Learning English by ulama is a need now

Asian Tribune
Mumbai, 27 August, (Asiantribune.com): ‘Ulama are the real spirit of the Muslim ummah, they have deep knowledge of Islam and they can only lead the Muslim community to the eternal success,’ observed by the speakers yesterday at a Convocation ceremony of Markazul Ma’arif Education & Research Centre (MMERC) at M.H. Saboo Siddique Musafirkhana, Mumbai.

The MMERC Convocation 2008 was chaired by Mufti Azizur Rahman Fatehpuri. Mufti Khairul Islam, Amir-e Shariat Assam, was the chief guest where prominent Muslim scholars and intellectuals from Mumbai city were profusely present.

All India Ulama Council’s general secretary Maulana Mahmood Ahmad Khan Daryabadi said, “It is a great pleasure to attend this convocation for the first time where we see the English language is being Islamized here”. Our ulama never opposed English as a language what they did was opposition of the English culture and their system of education which still we do. “I find this institution (MMERC) more than what I have heard and expected,” he added.

Maulana Mustaqim Ahasan Azmi, secretary Jamiat Ulama-e Maharashtra urged the audience and said that the mission of MMERC is a movement that needs to be propagated across the country. Addressing the graduates who have completed two year Diploma in English Language and Literature (DELL) under MMERC this year, Professor Zakir Ilahi said, “Wherever you go, a sincere service to the society and community must be your first priority, you are first an Alim and then anything else, you bear a heavy responsibility towards the nation”.

Maulana Mohammad Afzal Qasmi, an MMERC alumnus who now teaches English in a college in the UK and Islamic subjects in a madrasa in Blackburn, elaborated his journey from a small village in Bihar to MMERC, to Darul Uloom Deoband and to United Kingdom as a language teacher. He said, “All credits of my success go to none other than Markazul Ma’arif and its founder Maulana Badruddin Ajmal Al-Qasmi”. “I am a son of poor parents from Bihar and an ordinary graduate of madrasa, by the grace of Allah, I succeeded to a label in Deen and Dunya only after being connected with MMERC,” Afzal added.

Marking the farewell speech to the out going MMERC graduates Maulana Burhanuddin Qasmi, MMERC Director, said, “My students and my friends! You are and you will be an entrusted of the ummah. We are happy to consign the most precious gift to the community today– in shape of you young men– who have been equipped with required education and modern skills, and are able to communicate Deen to others”. Maulana MB Qasmi added, ‘but I also feel sorry that we are physically parting from each other today’.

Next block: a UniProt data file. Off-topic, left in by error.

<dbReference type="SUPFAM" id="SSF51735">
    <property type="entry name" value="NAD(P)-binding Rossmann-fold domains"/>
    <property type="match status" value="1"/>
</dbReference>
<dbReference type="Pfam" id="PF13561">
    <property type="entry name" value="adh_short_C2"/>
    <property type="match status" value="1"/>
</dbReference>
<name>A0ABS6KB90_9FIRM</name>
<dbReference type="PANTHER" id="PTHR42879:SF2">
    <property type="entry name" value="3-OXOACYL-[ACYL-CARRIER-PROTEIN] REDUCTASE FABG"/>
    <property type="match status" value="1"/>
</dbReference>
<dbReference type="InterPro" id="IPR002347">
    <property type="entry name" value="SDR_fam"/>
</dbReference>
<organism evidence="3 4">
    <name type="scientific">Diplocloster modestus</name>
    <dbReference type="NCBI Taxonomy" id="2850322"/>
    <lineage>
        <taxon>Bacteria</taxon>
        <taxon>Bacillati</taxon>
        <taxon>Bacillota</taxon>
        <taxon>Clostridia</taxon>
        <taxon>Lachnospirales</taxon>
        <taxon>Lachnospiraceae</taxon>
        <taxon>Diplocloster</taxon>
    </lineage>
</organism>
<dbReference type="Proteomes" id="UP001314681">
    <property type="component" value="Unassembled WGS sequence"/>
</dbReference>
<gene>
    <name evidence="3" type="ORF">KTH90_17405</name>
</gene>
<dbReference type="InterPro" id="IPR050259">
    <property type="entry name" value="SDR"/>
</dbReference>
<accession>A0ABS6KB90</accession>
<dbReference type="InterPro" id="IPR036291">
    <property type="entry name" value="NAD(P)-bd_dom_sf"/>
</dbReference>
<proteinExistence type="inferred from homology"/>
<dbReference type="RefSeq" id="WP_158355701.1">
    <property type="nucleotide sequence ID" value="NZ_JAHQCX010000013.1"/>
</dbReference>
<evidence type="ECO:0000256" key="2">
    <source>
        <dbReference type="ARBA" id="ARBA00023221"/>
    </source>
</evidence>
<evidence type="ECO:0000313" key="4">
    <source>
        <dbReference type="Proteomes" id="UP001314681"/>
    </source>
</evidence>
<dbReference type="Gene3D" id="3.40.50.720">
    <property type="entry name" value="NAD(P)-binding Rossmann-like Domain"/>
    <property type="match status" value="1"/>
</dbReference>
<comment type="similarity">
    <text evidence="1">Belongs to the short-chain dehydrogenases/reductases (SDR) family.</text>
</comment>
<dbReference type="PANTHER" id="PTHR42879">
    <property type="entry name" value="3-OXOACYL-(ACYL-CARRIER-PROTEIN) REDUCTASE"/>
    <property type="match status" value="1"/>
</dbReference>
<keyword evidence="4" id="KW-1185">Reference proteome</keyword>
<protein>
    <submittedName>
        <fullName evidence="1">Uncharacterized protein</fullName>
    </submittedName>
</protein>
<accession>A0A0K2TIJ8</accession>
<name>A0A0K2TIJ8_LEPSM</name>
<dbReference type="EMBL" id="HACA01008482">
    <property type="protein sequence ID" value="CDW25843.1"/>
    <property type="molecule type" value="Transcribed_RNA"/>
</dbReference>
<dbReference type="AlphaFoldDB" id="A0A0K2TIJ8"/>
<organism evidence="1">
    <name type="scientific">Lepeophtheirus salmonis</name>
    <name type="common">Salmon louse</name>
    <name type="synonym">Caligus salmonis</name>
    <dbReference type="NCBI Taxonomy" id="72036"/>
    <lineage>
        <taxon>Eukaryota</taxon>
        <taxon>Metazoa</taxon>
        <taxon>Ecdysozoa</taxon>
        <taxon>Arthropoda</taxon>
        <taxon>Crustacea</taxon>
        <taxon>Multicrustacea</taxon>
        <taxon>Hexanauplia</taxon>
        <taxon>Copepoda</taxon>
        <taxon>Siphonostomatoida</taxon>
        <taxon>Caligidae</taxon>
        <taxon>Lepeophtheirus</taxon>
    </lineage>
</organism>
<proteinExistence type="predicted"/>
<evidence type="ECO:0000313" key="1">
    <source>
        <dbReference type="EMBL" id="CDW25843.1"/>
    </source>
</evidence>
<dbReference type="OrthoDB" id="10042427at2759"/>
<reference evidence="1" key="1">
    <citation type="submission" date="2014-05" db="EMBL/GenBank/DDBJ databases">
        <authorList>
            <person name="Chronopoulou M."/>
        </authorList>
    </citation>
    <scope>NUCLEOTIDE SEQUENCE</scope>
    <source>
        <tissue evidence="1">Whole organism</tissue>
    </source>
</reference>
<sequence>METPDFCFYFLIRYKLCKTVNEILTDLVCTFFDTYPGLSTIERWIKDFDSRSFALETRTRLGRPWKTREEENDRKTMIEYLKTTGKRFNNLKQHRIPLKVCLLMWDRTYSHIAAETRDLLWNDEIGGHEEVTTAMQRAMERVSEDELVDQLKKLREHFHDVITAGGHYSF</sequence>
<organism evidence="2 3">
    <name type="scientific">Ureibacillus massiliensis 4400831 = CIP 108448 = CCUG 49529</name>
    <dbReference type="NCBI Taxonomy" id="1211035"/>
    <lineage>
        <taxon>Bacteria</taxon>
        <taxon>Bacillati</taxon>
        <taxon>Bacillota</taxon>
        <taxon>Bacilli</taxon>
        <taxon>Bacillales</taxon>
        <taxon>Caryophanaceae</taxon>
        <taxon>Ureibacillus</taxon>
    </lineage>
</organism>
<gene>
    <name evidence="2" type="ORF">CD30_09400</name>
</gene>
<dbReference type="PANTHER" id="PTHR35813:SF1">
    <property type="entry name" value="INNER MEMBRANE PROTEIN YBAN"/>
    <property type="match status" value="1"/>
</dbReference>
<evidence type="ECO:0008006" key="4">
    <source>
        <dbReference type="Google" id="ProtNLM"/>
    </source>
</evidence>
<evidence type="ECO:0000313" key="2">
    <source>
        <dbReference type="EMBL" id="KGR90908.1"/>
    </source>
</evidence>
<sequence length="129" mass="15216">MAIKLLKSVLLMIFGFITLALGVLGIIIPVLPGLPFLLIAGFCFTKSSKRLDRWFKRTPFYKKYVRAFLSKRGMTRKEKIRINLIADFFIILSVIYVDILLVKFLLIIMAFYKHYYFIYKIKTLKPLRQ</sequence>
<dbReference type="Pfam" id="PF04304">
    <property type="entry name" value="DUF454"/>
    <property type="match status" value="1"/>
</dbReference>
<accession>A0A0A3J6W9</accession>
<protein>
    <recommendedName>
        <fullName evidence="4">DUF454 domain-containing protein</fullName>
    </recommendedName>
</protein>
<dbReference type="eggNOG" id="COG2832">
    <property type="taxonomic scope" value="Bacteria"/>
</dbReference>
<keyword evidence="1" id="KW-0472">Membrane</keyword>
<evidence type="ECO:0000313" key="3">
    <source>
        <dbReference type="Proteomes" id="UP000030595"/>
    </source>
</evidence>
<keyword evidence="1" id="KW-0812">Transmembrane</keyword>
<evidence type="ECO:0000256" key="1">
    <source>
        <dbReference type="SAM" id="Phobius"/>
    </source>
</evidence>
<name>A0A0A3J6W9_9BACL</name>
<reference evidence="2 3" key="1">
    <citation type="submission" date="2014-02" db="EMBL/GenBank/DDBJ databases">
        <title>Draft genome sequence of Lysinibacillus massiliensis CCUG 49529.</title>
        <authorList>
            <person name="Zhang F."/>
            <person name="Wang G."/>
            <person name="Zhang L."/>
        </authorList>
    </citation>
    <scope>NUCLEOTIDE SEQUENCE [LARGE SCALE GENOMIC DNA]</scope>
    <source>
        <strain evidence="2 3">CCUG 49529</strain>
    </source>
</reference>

He gave a list of advices to the students and focusing on the mission of MMERC he once again urged that the service of Deen– peaceful propagation of Islam and helping those in need– must be the sole purpose of their lives. MB Qasmi also thanked Maulana Badruddin Ajmal Al-Qasmi and his companions who apprehended the enormity of the situation and started this movement in 1994, later followed by others, which resulted at least a dozen of other institutions in different part of the country today.

Speakers were highly appreciative for the efforts of MMERC in the field of journalism. They applauded regular publication of articles and views from MMERC teachers and students in the mainstream national English and Urdu newspapers. “Gradual progress of Eastern Crescent, English monthly published from the house of MMERC, both in quality and content is a good omen for the Indian Muslims,” speaker asserted. Eastern Crescent, campaigns to be an alternative media and people’s choice began publishing in May 2006.

The inaugural speech in the convocation was delivered by Maulana Atiqur Rahman Qasmi, branch Incharge of Markazul Ma’arif, Jogeshwari. He said, “We tried our best to make these students best examples for others, it’s up to the beneficiaries now to engage them successfully.”

A nine member group of students have staged a play titled ‘Hakim Qabrasthani’, which was selected among the best during creative art competition of the students this year. The drama scripted and directed by one first year student Javed Iqbal was among the most amazing components which captivated the audience and they highly appreciated the students’ creative performance. In the 15-minute long drama a traditional semi-Hakim (neem Hakim) in rural UP and his disciples were acted by the student nicely.

Hifzur Rahman Qasmi, Usama Zakir Qasmi and Muhammad Ismail Qasmi, all students, delivered speeches on various important topics like “Is Qur’an God’s word?”, “God’s promises about Israel land” and “The real purpose of education” respectively.